Author(s): Borges MM, Kloetzel JK, Andrade HF Jr, Tadokoro CE, PingeFilho P,
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Abstract The mechanisms that control TNF-alpha production by macrophages during Trypanosoma cruzi infection are still unknown. Destruction of intracellular forms by cytokine activated macrophages is considered to be a major mechanism of parasite elimination. Although in vitro TNF-alpha contributes to enhanced parasite destruction by macrophages, previous work in vivo has shown that as the parasite burden increases, serum TNF-alpha levels decline. In this report we show that TNF-alpha production by peritoneal adherent cells is elevated at the initial phase of T. cruzi infection. As infection progresses TNF-alpha production decreases. The observed reduction is partly due to inhibition, largely exerted by endogenous PG and secondarily by NO. Inhibition of their synthesis partially restored the ability to produce high levels of TNF-alpha to macrophages upon stimulation by LPS. Neither endogenous IL-10 nor TGF-beta seem to be involved in the negative regulation of TNF-alpha production.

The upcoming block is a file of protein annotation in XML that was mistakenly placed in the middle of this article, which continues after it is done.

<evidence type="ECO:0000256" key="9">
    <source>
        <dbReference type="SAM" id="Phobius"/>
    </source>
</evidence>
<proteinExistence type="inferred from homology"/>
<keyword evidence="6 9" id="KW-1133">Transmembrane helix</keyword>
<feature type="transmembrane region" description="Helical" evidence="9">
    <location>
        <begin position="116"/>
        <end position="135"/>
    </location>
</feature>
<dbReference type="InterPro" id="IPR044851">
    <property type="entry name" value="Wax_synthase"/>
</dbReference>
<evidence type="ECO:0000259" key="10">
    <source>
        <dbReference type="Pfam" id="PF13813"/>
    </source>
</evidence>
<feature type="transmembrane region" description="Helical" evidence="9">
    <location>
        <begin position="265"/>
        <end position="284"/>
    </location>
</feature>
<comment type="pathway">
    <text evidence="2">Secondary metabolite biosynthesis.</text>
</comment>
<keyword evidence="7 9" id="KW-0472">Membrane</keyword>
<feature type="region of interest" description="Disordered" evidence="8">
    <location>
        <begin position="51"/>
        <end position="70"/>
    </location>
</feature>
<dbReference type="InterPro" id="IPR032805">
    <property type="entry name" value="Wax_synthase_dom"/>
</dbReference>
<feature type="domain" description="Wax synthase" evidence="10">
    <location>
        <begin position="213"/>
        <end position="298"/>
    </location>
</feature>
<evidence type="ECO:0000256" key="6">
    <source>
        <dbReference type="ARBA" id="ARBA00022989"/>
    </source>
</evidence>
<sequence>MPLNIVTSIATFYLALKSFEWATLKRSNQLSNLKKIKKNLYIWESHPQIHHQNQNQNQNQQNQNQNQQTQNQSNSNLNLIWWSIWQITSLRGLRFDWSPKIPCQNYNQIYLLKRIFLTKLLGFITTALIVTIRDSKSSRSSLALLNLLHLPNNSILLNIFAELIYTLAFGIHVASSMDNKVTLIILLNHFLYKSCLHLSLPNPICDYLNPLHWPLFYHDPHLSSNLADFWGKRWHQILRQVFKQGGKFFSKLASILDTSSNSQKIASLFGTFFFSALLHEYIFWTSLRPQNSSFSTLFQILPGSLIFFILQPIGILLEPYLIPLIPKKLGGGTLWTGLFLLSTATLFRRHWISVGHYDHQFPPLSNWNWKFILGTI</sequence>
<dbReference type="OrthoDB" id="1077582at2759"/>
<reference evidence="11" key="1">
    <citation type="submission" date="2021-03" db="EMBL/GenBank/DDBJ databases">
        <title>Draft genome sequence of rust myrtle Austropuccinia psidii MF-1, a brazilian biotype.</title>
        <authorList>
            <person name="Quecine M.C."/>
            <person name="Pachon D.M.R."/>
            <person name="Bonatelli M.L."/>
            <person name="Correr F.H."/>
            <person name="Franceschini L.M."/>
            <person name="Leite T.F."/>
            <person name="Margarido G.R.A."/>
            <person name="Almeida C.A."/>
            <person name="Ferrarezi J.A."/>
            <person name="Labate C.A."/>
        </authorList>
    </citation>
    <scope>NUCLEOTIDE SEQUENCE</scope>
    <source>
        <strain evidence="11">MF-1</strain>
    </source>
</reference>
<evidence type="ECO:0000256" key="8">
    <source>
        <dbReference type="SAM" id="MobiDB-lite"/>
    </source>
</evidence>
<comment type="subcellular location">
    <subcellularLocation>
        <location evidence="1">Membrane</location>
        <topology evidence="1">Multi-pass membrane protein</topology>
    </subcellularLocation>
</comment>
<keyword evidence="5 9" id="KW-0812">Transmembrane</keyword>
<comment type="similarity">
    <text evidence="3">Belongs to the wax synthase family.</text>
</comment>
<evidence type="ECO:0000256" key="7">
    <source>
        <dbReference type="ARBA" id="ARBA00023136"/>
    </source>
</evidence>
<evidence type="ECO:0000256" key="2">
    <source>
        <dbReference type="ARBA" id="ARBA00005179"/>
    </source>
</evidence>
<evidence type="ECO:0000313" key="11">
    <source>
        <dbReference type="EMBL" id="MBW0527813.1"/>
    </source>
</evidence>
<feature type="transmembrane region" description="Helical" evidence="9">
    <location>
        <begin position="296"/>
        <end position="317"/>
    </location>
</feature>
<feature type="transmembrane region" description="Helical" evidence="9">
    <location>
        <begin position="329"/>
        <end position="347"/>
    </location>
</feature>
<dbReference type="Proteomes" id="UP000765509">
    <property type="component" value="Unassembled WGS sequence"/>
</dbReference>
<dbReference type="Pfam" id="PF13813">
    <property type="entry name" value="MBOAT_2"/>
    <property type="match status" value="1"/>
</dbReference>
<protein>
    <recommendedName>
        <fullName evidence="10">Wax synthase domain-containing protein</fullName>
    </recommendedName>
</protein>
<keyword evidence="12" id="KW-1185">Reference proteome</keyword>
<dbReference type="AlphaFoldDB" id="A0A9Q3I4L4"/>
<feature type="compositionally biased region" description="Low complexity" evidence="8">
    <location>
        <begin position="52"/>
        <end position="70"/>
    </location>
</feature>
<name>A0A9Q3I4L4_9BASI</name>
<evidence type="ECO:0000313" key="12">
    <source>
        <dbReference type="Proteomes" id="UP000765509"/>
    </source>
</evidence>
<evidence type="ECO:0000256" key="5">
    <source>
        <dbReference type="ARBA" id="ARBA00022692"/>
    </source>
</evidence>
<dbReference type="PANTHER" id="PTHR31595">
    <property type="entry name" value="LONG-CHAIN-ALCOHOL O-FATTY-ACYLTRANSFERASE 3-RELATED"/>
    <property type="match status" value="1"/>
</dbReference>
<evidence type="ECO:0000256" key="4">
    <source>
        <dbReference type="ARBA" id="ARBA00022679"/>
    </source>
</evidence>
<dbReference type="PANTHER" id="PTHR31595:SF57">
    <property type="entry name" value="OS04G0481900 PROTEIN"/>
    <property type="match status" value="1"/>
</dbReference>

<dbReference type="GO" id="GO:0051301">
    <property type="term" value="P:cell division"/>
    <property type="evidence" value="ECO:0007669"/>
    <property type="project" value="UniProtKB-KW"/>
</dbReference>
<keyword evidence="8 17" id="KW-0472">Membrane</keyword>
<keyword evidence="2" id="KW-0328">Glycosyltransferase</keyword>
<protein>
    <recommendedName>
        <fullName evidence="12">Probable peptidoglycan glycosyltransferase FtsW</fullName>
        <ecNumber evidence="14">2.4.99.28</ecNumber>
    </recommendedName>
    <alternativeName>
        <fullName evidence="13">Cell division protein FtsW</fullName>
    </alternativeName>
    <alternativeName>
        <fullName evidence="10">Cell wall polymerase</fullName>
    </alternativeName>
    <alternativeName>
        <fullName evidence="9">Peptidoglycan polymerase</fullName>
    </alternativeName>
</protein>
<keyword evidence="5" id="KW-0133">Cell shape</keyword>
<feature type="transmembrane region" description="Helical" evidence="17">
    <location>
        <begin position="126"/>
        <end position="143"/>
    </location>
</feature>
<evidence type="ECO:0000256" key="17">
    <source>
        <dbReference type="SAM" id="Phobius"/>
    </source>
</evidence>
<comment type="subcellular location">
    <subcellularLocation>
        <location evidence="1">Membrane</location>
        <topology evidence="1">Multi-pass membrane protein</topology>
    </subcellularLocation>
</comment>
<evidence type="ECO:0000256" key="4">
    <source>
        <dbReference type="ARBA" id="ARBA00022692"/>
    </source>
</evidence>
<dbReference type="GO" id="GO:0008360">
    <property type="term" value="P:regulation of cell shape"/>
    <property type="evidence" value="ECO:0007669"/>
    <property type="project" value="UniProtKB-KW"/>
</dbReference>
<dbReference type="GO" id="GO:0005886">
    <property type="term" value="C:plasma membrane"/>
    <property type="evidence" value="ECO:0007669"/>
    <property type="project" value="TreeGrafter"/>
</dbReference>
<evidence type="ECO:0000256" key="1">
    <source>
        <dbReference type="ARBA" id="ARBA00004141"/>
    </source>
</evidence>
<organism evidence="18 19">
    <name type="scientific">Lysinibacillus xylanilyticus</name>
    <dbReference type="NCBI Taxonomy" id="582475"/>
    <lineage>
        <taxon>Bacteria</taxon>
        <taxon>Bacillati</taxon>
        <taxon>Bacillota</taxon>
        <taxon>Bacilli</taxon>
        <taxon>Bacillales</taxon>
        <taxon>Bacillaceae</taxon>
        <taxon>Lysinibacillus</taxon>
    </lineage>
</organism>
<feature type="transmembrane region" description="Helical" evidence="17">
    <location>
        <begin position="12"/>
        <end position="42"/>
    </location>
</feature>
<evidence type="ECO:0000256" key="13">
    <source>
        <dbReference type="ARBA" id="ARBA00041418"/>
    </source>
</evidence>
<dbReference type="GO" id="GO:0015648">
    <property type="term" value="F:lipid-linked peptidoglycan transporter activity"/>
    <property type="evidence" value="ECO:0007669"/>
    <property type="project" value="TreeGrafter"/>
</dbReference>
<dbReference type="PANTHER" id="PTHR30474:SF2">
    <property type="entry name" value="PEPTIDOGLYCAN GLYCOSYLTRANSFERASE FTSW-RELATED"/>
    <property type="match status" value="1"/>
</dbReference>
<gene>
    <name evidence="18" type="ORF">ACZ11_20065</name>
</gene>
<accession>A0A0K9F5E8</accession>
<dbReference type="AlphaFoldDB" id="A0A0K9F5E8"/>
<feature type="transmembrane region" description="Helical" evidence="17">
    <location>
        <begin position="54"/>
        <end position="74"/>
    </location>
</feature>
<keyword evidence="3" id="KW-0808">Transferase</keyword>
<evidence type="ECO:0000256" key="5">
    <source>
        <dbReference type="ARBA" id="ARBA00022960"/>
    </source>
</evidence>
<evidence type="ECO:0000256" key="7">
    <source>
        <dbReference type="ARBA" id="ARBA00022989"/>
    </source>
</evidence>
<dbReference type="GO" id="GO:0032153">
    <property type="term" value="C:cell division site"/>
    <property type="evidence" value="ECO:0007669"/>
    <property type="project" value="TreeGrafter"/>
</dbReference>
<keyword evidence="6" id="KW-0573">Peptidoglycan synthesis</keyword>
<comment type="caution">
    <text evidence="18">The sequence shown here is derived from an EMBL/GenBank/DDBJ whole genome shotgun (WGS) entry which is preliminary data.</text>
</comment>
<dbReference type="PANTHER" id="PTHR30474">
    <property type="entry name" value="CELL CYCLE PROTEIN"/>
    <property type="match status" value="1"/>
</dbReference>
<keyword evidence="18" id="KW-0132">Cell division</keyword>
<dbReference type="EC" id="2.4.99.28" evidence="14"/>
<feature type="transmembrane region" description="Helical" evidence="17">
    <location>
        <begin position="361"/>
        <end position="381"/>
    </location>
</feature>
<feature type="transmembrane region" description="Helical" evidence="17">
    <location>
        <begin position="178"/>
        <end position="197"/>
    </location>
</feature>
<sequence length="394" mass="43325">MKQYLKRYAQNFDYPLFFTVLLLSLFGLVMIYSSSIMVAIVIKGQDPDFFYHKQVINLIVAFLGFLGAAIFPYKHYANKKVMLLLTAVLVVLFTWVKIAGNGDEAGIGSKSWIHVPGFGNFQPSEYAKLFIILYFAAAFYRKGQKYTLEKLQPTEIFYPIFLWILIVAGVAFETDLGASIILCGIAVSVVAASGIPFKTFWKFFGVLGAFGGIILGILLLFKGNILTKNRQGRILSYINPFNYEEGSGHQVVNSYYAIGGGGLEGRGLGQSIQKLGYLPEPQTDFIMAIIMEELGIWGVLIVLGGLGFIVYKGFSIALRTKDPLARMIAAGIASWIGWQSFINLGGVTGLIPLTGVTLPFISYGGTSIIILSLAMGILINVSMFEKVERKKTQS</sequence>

This article was published in Immunol Lett
and referenced in Journal of Clinical & Cellular Immunology